For weeks I had this recurring urge to drop everything, run up the rocky path to the nearest road, catch a taxi down that nauseating switch-back road off of this crazy mountain and never return again. As the cold had descended on us and we could confirm that our newly-built apartment was in fact very quick and shabby construction that would not contain the heat of an old wood-burning stove for even twenty minutes, we had begun to experience the shear work that it takes to remain comfortable (i.e. reasonably temperate and fed) in the Himalayan foothills.
One night I had a breakdown when trying to quickly wrap some presents for family that would be tucked into a suitcase the next morning. We had thought ahead and purchased tape and scissors for such a moment, and I was piecing together magazine pages to make wrapping paper, when we realized that the best tape I’d found in the market wasn’t worth a rip. I sat on the bed with pieces of magazine and cards and twisted, unsticky tape lying all over my meager presents and just had a teary pity-party while my husband watched helplessly. Except he was busy venting about how the fire wouldn’t start and had smoked out our bedroom again, and how the cold mountain wind was pouring through the window and door cracks and he couldn’t, for the life of him, keep the room warm. Little Man was coughing in his sleep in the next room, which was cold but smoky. We were a sight to be seen and definitely not something I ever imagined or would be proud of.
Our local friends had been telling us since October that this has been the warmest fall in a while, and our house was so cold compared with theirs—what would we do when winter REALLY came and the rain and hail started? I tried not to think about it. We had scheduled to be gone for almost a month over Christmas to several cities in the plains, and I focused all my attention on our get-away plans.
The night before we left winter descended. Hail accosted the tin roof in torrents at 5am—it sounded like a firestorm—the power went out so we quickly fetched Little Man from the other room and brought him into our warmer bed. By 7am our alarm went off. We had an hour to finish packing, boil water for bucket baths, and get ready to climb the hill with our suitcases… and it was very cold and dark. All I could think as I willed myself to get out from under our flannel sheets was, “I’m out of here!!”. And for just a moment (long enough to get myself out the door) I thought, “See you Mountain Town. I won’t be back!!”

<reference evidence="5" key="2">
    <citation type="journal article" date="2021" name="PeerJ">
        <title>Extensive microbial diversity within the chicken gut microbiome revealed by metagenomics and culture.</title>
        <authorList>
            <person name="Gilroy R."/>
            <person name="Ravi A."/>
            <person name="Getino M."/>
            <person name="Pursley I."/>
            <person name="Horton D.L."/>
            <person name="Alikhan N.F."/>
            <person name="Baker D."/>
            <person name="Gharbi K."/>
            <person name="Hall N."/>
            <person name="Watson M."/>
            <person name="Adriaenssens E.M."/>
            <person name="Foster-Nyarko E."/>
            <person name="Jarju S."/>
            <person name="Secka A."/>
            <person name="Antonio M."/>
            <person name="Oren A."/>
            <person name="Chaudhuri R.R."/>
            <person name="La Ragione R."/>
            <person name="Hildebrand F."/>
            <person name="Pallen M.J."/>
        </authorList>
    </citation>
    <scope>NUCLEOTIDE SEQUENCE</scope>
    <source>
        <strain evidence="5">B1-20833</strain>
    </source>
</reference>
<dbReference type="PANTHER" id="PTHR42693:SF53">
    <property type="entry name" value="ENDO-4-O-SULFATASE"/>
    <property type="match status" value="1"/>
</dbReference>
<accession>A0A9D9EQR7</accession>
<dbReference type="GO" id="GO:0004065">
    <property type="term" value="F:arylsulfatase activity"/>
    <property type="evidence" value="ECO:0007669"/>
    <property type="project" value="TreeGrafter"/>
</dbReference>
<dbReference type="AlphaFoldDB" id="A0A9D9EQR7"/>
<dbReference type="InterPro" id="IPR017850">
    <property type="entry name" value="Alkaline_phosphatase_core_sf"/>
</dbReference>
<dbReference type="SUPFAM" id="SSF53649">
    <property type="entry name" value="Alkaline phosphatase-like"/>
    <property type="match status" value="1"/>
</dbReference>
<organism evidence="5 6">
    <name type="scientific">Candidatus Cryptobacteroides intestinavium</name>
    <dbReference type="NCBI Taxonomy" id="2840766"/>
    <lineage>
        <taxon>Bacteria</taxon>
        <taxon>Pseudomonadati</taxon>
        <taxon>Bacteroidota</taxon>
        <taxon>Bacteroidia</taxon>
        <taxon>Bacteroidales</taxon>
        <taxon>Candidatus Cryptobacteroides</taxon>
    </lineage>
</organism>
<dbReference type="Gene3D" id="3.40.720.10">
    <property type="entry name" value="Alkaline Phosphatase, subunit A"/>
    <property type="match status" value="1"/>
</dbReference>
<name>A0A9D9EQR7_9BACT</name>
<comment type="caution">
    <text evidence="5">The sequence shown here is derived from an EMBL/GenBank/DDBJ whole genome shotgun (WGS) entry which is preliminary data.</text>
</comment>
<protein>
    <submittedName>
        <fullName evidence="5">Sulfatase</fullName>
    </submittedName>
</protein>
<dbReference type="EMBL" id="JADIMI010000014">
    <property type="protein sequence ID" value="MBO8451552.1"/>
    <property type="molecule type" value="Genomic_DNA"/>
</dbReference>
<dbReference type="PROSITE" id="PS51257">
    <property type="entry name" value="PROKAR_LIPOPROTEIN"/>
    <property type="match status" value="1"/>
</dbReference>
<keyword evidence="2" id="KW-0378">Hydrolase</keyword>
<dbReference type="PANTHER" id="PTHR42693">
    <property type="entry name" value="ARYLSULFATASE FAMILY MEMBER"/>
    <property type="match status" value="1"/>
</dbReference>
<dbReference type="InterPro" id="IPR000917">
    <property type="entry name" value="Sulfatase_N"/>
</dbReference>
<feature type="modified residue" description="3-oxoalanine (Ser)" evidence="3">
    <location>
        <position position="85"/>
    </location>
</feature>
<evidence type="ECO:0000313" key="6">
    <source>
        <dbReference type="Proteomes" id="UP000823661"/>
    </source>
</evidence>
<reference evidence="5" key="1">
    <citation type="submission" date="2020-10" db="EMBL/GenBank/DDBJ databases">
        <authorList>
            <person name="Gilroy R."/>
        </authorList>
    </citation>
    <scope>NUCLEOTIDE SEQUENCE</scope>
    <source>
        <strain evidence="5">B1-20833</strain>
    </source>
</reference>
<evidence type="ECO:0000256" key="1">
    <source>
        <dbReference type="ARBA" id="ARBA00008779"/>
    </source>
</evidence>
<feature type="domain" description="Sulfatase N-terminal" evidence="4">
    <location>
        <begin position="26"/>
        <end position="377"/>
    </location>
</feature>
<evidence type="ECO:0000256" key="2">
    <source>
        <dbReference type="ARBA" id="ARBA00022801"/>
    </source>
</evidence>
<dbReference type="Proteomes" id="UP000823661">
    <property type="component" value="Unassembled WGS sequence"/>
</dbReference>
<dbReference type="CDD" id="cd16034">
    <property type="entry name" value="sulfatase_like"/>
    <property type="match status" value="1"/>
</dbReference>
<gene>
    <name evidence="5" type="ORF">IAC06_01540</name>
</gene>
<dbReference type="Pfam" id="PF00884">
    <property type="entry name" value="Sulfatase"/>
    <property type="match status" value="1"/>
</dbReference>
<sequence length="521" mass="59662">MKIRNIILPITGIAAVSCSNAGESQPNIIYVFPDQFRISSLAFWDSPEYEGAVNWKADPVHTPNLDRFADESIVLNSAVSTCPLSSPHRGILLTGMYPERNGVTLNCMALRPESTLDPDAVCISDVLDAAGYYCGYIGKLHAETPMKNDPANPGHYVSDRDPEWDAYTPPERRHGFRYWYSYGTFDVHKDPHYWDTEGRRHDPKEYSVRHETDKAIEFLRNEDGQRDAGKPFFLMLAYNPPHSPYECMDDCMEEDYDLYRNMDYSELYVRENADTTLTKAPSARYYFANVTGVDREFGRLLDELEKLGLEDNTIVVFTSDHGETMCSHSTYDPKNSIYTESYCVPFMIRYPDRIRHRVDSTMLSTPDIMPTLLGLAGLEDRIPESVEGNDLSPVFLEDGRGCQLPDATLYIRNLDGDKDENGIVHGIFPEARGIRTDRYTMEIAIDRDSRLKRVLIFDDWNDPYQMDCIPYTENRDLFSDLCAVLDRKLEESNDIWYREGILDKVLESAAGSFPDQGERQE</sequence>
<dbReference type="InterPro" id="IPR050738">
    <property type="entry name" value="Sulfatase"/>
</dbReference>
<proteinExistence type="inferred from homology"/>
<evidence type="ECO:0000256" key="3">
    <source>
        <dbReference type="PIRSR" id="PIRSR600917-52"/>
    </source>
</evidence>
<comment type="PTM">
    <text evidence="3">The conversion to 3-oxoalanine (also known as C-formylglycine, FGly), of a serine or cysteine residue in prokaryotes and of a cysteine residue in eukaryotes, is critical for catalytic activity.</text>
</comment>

But helping us out the door were our neighbors K, A and A, a momma and two college-age kids who love Little Man and we love them back. They brought a Christmas gift for Little Man—a plastic cricket bat and ball and pins—and A helped us carry him up the hill to the taxi while we carried the stroller and suitcases. And as I giddily rode down the mountain I also dwelt uncomfortably on the thought of this wonderful, local, non-believing family who have been an absolute gift from God. And in this season in this particular, poorly-built house, we have had the closest relationship with neighbors (with whom we have little in common) that we have ever had. And with all the effort of daily life that I want to get away from… that gift of relationship and proximity is something I cannot ignore. And it might be worth all the cold and useless Scotch tape and sheer work-to-survive. But I haven’t decided yet.
So we have started off the holidays in the apartment of close friends in the Big City. The tree is up with twinkle lights and even at 7am I can hear the horns and engines and population outside. There’s a lush green park across the way and I’ve loved each morning in this city I used to call home. It’s familiar and comforting. And we really needed that.
But it’s also an environment where neighbors don’t come by and they don’t want to be friends. They have their lives and their balconies and they don’t talk when you pass by. And this works for our friends whose lives are full-to-overflowing with colleagues and ladies and sweet children in very dark places who desperately need them.
But for me right now, I’m learning to live a simple life that’s slow enough to stop and talk, to check in on neighbors, to help shoo a pesky monkey or serve some chai. It’s not very impressive, but I know it’s right where I’m supposed to be. And I’ve never made much time for people when it’s not planned for, but now I’m gradually learning to do that. And if that were the only thing I learned in our windy mountain town, that would make it all worth it.